Emerald Ash Borer
The Emerald Ash Borer (EAB) is an invasive pest introduced from Asia that attacks ash trees (Fraxinus spp.) This metallic wood boring beetle was found in Detroit, Michigan and Ontario, Canada in 2002, and has continued to spread into neighboring states and eventually across the U.S. and Canada. The adult is a small, metallic green beetle only 10-15 mm in length and about 3 mm in width. The larvae live under the bark of the tree and feed in the vascular cambium. The adults typically emerge around June, leaving D-shaped exit holes in the bark. This ash tree insect briefly feeds in the canopy before reproducing and laying eggs in the twigs and branches.
EAB larvae live under the bark and feed on the vascular tissues. Larvae create meandering galleries through the phloem, vascular cambium and etch the xylem, effectively girdling the tree. The tree responds by sprouting new (epicormic) branches below the disrupted tissues. Dieback of the canopy is a symptom of EAB larval infestation as many as one half of the branches may die back as infestation progresses. The bark will split over dead vascular tissues, and trees may die within only two years of the onset of symptoms.
Photo A taken by Dave Cappaert
Photo B taken by Pennsylvania Department of Conservation and Natural Resources - Forestry Archive, Bugwood.org
Photo C taken by Joseph O'Brien, USDA Forest Service, Bugwood.org
Photo D taken by Arborjet, Inc
Emerald Ash Borer's effects in Elgin, IL.
Emerald Ash Borer is devastating thousands of communities like this. It can cost $800-$1,200 to remove dead ash trees. Treatments with TREE-äge® are protecting ash trees at a fraction of the cost.
*TREE-age® insecticide is a Restricted Use Pesticide and must only be sold to and applied by a state certified applicator. TREE-age® is not registered for use in all states. Please check with your state or local extension service prior to buying or using this product. TREE-age® is registered trademark of Arborjet, Inc.
When to Treat
Treat ash if EAB is reported in your area. Do not wait for visible dieback in the canopy, as there is a significant delay between disruption to the vascular tissues and expression of symptoms in the canopy. Delaying Emerald Ash Borer treatment could result in canopy dieback or tree loss.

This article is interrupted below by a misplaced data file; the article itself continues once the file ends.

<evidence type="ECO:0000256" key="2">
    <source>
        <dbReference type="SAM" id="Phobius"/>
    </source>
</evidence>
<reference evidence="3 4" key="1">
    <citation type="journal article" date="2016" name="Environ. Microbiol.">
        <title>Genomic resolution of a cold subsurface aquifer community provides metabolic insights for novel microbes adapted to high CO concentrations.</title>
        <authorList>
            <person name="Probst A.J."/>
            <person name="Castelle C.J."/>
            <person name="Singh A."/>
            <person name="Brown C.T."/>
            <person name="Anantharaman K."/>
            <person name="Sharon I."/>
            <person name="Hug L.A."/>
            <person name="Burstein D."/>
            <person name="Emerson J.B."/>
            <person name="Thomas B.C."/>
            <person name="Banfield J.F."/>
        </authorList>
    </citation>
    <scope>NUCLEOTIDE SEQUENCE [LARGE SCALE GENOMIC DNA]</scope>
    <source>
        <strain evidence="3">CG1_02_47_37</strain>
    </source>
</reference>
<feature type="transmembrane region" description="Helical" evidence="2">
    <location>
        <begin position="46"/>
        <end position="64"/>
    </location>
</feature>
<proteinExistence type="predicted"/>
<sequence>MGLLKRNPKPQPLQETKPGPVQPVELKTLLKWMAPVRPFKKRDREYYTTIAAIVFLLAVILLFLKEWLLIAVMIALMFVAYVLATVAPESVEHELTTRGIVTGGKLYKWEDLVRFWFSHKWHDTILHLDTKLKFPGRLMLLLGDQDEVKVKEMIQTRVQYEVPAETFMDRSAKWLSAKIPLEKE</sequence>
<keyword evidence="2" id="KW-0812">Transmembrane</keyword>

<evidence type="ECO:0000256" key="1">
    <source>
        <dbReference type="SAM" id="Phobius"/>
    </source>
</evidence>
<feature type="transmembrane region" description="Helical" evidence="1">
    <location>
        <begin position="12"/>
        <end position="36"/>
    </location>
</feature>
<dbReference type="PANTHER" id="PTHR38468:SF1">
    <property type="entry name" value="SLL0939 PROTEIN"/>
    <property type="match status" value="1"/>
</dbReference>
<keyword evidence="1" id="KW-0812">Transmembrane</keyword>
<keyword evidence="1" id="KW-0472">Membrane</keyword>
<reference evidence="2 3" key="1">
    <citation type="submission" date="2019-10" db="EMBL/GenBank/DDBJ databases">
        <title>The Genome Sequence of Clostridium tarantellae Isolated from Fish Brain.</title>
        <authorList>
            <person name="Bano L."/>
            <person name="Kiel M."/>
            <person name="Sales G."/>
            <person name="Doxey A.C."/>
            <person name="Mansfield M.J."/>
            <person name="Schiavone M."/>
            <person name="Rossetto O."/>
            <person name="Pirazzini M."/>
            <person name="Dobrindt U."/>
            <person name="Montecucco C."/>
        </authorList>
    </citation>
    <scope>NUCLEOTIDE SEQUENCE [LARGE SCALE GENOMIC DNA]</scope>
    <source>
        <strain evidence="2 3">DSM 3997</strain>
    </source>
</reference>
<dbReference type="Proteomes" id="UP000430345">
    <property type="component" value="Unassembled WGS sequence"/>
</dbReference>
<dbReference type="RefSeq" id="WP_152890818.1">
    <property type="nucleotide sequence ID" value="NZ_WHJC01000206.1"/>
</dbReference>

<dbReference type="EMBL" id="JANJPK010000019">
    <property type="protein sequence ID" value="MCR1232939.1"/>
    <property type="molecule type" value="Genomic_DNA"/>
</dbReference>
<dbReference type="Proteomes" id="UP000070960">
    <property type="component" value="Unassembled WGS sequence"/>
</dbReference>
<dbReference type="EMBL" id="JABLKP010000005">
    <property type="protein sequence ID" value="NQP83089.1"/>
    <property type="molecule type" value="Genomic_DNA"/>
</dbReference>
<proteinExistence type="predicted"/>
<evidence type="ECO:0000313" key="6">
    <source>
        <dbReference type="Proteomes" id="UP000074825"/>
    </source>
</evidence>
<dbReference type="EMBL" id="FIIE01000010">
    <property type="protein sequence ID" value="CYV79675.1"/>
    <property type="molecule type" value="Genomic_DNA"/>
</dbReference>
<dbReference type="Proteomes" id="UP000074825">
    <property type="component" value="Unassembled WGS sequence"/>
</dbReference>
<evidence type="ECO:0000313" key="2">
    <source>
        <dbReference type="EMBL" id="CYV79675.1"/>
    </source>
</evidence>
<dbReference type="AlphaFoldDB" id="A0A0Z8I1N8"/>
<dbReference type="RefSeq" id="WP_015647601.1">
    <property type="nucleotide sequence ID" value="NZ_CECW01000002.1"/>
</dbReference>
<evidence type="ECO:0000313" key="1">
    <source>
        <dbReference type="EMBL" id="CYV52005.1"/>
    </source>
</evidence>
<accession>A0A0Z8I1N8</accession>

Injections can be made in the spring during the growing season, about 30 days prior to expected adult emergence. Uptake of formulation is fastest when trees are actively transpiring, after they have developed a full canopy. Emerald Ash Borer treatment in the spring will prevent the adult beetles from feeding and laying eggs in the tree.
Injections in the summer will kill the larval stage of EAB feeding under the bark. Make summer treatment applications in the morning when temperatures are moderate. If soil is dry, water trees prior to treatment.
Injections in the fall (before or after leaves color) can protect the tree now and the following season. The larvae are feeding now so they are doing a lot of damage to the vascular tissue. Proactive treatment is important since EAB larvae damage won’t exhibit symptoms until next year. The treatment will remain in the tree tissue and protect the tree through the next season.
Trees need to be closely monitored for symptoms of EAB as infestation builds in your area. In general, applications are not made more than once a year. Specific insecticide formulations for EAB may provide 2 years of activity.
What to Expect After Treatment
Trees will recover from infestation and will be protected from Emerald Ash Borer.
See research results.
Municipal Strategies for Managing Emerald Ash Borer webinar recording
Baltimore Emerald Ash Borer Treatment Demonstration